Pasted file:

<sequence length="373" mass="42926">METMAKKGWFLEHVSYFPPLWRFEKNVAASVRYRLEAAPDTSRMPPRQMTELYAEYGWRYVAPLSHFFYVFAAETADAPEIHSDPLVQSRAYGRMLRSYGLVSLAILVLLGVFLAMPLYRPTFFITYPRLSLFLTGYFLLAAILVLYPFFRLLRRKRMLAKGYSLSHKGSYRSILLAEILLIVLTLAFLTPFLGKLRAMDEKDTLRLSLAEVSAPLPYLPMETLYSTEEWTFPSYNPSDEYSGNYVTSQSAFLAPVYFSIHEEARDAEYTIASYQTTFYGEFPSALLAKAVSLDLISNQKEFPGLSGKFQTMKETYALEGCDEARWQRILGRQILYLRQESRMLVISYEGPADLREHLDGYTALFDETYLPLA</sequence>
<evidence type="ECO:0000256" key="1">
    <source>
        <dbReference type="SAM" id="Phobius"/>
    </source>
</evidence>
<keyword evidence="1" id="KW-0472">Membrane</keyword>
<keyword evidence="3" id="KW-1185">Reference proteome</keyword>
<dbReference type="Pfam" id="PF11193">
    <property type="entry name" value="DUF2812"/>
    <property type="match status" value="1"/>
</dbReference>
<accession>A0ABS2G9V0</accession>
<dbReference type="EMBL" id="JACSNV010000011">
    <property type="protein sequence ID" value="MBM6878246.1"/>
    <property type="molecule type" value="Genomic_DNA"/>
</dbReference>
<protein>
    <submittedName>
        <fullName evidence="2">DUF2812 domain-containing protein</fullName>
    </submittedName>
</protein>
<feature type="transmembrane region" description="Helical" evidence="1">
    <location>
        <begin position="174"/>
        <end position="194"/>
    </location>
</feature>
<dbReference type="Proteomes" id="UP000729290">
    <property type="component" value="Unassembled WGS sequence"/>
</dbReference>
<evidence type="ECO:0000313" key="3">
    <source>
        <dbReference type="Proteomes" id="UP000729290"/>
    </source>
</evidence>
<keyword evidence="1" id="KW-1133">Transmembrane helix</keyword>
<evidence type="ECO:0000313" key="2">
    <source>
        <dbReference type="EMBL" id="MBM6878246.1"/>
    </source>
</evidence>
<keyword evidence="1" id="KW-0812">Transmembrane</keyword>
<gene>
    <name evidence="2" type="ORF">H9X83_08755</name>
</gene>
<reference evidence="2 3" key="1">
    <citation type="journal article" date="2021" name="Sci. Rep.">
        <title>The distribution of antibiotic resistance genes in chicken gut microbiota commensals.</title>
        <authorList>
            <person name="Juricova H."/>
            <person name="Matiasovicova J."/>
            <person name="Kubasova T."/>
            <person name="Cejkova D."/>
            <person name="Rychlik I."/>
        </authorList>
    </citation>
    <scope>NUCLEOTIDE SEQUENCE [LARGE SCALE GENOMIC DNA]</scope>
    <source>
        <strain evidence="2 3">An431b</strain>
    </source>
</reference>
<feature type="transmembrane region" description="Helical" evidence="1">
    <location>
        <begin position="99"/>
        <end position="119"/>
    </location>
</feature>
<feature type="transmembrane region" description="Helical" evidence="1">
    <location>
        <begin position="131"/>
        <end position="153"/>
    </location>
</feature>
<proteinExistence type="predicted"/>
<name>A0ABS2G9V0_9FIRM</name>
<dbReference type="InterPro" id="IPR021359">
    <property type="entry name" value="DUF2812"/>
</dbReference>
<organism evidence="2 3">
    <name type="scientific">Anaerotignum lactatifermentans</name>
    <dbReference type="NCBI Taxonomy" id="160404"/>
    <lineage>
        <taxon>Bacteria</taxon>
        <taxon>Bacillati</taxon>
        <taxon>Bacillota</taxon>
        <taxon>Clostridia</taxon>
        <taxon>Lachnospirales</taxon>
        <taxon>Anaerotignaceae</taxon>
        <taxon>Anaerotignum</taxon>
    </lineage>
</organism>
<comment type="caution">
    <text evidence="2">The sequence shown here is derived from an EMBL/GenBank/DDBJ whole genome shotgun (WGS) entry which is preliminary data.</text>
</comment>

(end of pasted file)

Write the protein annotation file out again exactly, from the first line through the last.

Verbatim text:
<sequence length="373" mass="42926">METMAKKGWFLEHVSYFPPLWRFEKNVAASVRYRLEAAPDTSRMPPRQMTELYAEYGWRYVAPLSHFFYVFAAETADAPEIHSDPLVQSRAYGRMLRSYGLVSLAILVLLGVFLAMPLYRPTFFITYPRLSLFLTGYFLLAAILVLYPFFRLLRRKRMLAKGYSLSHKGSYRSILLAEILLIVLTLAFLTPFLGKLRAMDEKDTLRLSLAEVSAPLPYLPMETLYSTEEWTFPSYNPSDEYSGNYVTSQSAFLAPVYFSIHEEARDAEYTIASYQTTFYGEFPSALLAKAVSLDLISNQKEFPGLSGKFQTMKETYALEGCDEARWQRILGRQILYLRQESRMLVISYEGPADLREHLDGYTALFDETYLPLA</sequence>
<evidence type="ECO:0000256" key="1">
    <source>
        <dbReference type="SAM" id="Phobius"/>
    </source>
</evidence>
<keyword evidence="1" id="KW-0472">Membrane</keyword>
<keyword evidence="3" id="KW-1185">Reference proteome</keyword>
<dbReference type="Pfam" id="PF11193">
    <property type="entry name" value="DUF2812"/>
    <property type="match status" value="1"/>
</dbReference>
<accession>A0ABS2G9V0</accession>
<dbReference type="EMBL" id="JACSNV010000011">
    <property type="protein sequence ID" value="MBM6878246.1"/>
    <property type="molecule type" value="Genomic_DNA"/>
</dbReference>
<protein>
    <submittedName>
        <fullName evidence="2">DUF2812 domain-containing protein</fullName>
    </submittedName>
</protein>
<feature type="transmembrane region" description="Helical" evidence="1">
    <location>
        <begin position="174"/>
        <end position="194"/>
    </location>
</feature>
<dbReference type="Proteomes" id="UP000729290">
    <property type="component" value="Unassembled WGS sequence"/>
</dbReference>
<evidence type="ECO:0000313" key="3">
    <source>
        <dbReference type="Proteomes" id="UP000729290"/>
    </source>
</evidence>
<keyword evidence="1" id="KW-1133">Transmembrane helix</keyword>
<evidence type="ECO:0000313" key="2">
    <source>
        <dbReference type="EMBL" id="MBM6878246.1"/>
    </source>
</evidence>
<keyword evidence="1" id="KW-0812">Transmembrane</keyword>
<gene>
    <name evidence="2" type="ORF">H9X83_08755</name>
</gene>
<reference evidence="2 3" key="1">
    <citation type="journal article" date="2021" name="Sci. Rep.">
        <title>The distribution of antibiotic resistance genes in chicken gut microbiota commensals.</title>
        <authorList>
            <person name="Juricova H."/>
            <person name="Matiasovicova J."/>
            <person name="Kubasova T."/>
            <person name="Cejkova D."/>
            <person name="Rychlik I."/>
        </authorList>
    </citation>
    <scope>NUCLEOTIDE SEQUENCE [LARGE SCALE GENOMIC DNA]</scope>
    <source>
        <strain evidence="2 3">An431b</strain>
    </source>
</reference>
<feature type="transmembrane region" description="Helical" evidence="1">
    <location>
        <begin position="99"/>
        <end position="119"/>
    </location>
</feature>
<feature type="transmembrane region" description="Helical" evidence="1">
    <location>
        <begin position="131"/>
        <end position="153"/>
    </location>
</feature>
<proteinExistence type="predicted"/>
<name>A0ABS2G9V0_9FIRM</name>
<dbReference type="InterPro" id="IPR021359">
    <property type="entry name" value="DUF2812"/>
</dbReference>
<organism evidence="2 3">
    <name type="scientific">Anaerotignum lactatifermentans</name>
    <dbReference type="NCBI Taxonomy" id="160404"/>
    <lineage>
        <taxon>Bacteria</taxon>
        <taxon>Bacillati</taxon>
        <taxon>Bacillota</taxon>
        <taxon>Clostridia</taxon>
        <taxon>Lachnospirales</taxon>
        <taxon>Anaerotignaceae</taxon>
        <taxon>Anaerotignum</taxon>
    </lineage>
</organism>
<comment type="caution">
    <text evidence="2">The sequence shown here is derived from an EMBL/GenBank/DDBJ whole genome shotgun (WGS) entry which is preliminary data.</text>
</comment>